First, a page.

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What Are Those Spinning Things on Top of UPS Trucks?

Jake Rossen
UPS trucks carry many secrets. And lots of socks.
UPS trucks carry many secrets. And lots of socks. / Justin Sullivan/Getty Images
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For millions of people, the sight of a UPS truck brings as much excitement as an ice cream truck. Drivers in their basic brown attire are usually carrying something you need (or want) from Amazon or other mail-order services.

But the trucks have some interesting quirks. For one, drivers don’t like to turn left in them. (The company discourages left turns because it goes against the flow of traffic, wasting time and fuel.) Many of them also frequently sport a peculiar spinning device on the roof.

That strange contraption is called a Flettner ventilator, and its purpose is simple: It’s meant to keep air circulating inside a vehicle. UPS trucks—which the company refers to as package cars—can’t really operate air conditioning efficiently because the doors are left open so drivers can quickly move in and out.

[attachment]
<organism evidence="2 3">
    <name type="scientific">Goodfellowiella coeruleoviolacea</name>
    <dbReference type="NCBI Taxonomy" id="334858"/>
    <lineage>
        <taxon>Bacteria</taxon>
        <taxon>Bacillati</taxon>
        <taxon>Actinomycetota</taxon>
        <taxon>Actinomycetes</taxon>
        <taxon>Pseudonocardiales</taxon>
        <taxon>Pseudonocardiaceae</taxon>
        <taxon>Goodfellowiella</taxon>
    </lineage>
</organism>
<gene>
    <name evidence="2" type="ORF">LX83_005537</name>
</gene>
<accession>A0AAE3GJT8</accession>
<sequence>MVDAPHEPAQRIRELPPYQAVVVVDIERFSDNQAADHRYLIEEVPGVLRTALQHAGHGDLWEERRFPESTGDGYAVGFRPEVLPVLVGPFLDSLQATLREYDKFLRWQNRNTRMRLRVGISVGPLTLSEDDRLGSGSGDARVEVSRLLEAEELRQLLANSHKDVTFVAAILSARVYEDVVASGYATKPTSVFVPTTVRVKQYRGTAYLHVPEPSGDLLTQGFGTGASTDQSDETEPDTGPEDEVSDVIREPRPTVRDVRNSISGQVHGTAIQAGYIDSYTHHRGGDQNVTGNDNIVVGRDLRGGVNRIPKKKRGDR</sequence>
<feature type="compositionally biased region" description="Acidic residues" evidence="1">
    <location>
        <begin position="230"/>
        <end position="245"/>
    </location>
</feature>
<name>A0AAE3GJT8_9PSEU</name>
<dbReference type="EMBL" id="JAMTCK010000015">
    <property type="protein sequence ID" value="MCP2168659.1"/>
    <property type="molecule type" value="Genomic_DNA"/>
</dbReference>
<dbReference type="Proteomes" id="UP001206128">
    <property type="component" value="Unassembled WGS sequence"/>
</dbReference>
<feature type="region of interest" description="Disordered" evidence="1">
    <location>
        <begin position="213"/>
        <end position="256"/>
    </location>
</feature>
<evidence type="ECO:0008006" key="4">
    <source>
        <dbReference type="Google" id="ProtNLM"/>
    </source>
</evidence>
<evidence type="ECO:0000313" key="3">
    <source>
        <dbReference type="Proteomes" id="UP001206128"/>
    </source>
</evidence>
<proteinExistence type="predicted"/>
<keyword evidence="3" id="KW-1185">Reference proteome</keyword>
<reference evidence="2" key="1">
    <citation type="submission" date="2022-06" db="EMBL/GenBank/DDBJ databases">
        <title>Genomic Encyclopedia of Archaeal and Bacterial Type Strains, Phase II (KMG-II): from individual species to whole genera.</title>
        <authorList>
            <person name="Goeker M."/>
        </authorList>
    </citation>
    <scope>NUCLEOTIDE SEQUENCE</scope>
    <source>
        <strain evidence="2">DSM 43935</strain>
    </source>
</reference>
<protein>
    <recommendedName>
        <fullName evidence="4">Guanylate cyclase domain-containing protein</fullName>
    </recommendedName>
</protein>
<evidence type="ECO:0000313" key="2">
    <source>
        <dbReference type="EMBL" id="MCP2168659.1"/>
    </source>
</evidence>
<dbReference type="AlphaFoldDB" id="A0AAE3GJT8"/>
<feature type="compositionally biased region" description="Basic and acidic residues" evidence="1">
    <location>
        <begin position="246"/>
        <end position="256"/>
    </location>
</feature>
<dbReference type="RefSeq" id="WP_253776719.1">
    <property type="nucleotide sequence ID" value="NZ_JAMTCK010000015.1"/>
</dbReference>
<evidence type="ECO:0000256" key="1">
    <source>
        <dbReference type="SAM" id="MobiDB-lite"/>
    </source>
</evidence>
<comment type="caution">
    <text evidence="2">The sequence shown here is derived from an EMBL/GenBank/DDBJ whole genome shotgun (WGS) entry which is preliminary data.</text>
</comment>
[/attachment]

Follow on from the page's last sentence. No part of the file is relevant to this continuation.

Having the Flettner ventilator installed to circulate air keeps the cabin and package area from becoming too hot, especially during the summer months. The ventilators are wind-powered, so when the vehicle is in motion—or on a particularly windy day—it'll spin and move air. Flettner claims the fan can reduce the interior temperature of the truck by as much as 10 to 15 degrees. Flettner ventilators aren't exclusive to UPS trucks; you can often spot them on Amazon delivery vehicles and other cargo trucks.

If you dream of one day owning a UPS package car that’s been retired, Flettner ventilator and all, you’re probably out of luck. The company doesn’t allow for the resale of vehicles in their fleet. Old models are either retired to lighter work in internal service or scrapped.

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